A deep understanding of human immune adaptations to microgravity is a necessary step to design data-driven interventions aimed at preserving astronauts’ immune defense during short- and long-term spaceflights.
The observations from Apollo missions suggest that astronauts became sick with colds or other infections within a week after returning from space. Some astronauts have also experienced reactivation of dormant viruses, such as the chickenpox virus.
For decades, scientists have been exploring the effects of microgravity on the immune system, sometimes by simulating space gravity in earthbound labs.
In the latest study by one of the first women astronauts, Millie Hughes-Fulford, Ph.D., scientists at UCSF and Stanford University have found that the weakening of an astronaut’s immune system during space travel is likely due in part to abnormal activation of immune cells called T regulator cells (Tregs).
Tregs are usually triggered to dampen the immune response when the threat of infection is no longer there. They are also essential regulators of immune responses in diseases ranging from cancer to COVID-19.
In microgravity conditions, the scientists discovered changes in Tregs that enable them to go to work even before the immune system was tested. When they invigorated a resistant reaction in invulnerable human cells from blood tests in microgravity, with a chemical regularly utilized in examination to imitate a disease patoen, they found that Tregs helped the immune response was triggered.
Jordan Spatz, Ph.D., a space scientist and UCSF medical student who became co-PI of the study after Hughes-Fulford’s death, noted that “as space travel becomes increasingly commercialized and more common, concerns over the health status of space travelers are likely to grow.”
“Early in the space program, most astronauts were young and extremely healthy, but now they tend to have much more training and are older. In addition, apart from astronauts, with the commercialization of space flight, there will be many more older and less healthy individuals experiencing microgravity. From space medical perspective, we see that microgravity does a lot of bad things to the human body, and we are hoping to gain the ability to mitigate some of the effects of microgravity during space travel.”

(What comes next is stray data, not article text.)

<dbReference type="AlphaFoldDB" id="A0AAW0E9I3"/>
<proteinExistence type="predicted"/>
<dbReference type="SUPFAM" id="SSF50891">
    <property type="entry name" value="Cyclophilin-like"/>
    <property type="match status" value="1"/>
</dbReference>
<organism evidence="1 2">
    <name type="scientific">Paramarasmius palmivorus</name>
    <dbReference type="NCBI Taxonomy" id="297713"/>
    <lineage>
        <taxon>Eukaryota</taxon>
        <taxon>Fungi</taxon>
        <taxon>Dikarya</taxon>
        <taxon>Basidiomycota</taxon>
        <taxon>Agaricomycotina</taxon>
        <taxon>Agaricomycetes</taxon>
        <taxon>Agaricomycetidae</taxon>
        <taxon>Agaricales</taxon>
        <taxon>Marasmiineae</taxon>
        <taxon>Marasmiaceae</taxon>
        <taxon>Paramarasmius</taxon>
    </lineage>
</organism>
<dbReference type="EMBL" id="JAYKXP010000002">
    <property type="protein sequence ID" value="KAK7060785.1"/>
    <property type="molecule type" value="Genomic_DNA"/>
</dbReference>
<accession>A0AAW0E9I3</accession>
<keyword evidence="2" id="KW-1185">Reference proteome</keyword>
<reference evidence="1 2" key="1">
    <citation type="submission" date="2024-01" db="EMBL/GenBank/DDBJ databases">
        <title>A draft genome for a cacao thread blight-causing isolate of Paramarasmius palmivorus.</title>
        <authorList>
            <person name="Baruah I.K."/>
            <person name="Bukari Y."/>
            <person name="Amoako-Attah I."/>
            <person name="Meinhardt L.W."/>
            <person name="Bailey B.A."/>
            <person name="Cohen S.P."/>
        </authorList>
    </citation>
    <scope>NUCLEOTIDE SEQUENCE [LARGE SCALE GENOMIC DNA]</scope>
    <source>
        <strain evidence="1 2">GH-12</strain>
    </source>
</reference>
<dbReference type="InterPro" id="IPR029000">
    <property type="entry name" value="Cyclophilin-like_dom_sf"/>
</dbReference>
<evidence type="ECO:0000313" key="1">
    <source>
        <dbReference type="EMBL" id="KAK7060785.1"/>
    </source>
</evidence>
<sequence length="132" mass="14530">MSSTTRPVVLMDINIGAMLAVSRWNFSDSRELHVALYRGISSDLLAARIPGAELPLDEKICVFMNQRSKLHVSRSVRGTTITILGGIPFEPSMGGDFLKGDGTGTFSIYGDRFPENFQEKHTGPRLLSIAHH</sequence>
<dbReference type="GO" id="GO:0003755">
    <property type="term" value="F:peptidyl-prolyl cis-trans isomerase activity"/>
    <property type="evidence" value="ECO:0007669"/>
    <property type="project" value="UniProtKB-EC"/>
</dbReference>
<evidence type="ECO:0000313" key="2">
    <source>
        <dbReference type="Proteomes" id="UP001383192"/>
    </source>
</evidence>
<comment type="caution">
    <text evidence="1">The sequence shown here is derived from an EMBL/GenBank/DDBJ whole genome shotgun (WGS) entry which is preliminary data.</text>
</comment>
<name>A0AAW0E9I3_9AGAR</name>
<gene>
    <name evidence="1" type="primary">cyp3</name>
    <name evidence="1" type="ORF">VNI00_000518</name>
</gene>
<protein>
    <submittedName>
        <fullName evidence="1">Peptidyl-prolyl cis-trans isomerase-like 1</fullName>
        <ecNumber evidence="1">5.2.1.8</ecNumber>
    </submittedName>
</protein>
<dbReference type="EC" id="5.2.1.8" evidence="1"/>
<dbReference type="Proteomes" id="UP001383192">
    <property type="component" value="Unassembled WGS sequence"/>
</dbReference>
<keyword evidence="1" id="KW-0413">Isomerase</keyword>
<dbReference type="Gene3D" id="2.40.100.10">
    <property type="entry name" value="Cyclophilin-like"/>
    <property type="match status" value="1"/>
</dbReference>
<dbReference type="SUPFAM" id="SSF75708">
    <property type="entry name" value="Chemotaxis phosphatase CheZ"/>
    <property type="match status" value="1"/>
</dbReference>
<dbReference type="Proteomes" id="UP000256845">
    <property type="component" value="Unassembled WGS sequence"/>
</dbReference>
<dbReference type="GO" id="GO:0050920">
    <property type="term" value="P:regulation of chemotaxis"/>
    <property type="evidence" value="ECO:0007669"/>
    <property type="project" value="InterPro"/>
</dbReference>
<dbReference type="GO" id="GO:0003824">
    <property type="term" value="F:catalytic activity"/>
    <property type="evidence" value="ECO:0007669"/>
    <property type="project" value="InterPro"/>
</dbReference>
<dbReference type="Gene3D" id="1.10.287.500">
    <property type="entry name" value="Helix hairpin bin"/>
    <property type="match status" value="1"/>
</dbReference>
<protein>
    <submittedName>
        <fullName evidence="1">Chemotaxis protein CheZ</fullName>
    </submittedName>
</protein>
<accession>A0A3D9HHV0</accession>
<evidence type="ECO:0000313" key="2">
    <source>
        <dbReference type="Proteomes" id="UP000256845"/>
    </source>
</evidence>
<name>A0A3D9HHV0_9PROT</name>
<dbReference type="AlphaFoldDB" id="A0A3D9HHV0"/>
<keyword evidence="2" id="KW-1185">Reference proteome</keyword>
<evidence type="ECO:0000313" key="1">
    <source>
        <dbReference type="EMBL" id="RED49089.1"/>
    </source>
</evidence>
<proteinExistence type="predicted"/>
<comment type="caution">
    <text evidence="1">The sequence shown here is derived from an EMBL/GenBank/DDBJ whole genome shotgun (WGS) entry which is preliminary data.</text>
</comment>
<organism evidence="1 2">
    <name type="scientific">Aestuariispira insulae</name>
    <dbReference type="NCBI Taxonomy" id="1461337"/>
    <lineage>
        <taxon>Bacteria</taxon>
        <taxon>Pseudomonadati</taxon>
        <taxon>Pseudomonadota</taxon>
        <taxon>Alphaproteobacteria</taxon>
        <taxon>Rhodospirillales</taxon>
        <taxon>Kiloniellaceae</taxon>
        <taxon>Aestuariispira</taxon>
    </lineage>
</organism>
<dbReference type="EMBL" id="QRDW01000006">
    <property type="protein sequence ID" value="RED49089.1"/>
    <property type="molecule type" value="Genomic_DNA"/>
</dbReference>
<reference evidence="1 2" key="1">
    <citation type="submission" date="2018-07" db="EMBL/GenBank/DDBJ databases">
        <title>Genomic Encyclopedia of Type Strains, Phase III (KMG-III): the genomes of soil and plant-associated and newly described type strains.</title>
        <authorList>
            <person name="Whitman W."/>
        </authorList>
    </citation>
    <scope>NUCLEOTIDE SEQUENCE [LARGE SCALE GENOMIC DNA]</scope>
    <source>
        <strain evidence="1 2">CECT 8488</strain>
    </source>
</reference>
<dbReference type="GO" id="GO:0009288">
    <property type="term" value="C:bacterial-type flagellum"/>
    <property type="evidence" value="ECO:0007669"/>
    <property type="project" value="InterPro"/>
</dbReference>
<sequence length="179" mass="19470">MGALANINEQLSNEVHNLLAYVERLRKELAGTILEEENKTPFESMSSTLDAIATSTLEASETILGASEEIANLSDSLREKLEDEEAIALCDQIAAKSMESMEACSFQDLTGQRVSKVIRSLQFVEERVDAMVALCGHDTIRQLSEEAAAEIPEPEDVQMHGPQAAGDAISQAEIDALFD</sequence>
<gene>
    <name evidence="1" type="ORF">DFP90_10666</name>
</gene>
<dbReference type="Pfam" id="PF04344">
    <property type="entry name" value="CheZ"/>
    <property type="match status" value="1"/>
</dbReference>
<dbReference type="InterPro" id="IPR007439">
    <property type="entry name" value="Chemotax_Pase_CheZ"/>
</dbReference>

In an earlier study, Hughes-Fulford had found weaker responses from T lymphocytes of the immune system, some of which attack specific pathogens directly, some of which help orchestrate the immune response. Also, it was found that natural killer lymphocytes were less active under simulated microgravity. In addition, antibody-producing B cells appeared to be unaffected.
This new study advances findings from experiments in space and simulated microgravity while contributing additional molecular discoveries.
Using a long-established microgravity research tool, scientists simulated microgravity in blood samples. The tool was a specialized, cylindrical, cell-culture vessel with motor-driven rotation. Scientists ten determined individual immune cells by specific type. They used metal tags and mass spectroscopy to simultaneously detect and quantify dozens of proteins that play a role in immune function.
They also confirmed previously identified patterns of altered gene activation.
- J. M. Spatz et al., Human immune system adaptations to simulated microgravity revealed by single-cell mass cytometry, Scientific Reports (2021). DOI: 10.1038/s41598-021-90458-2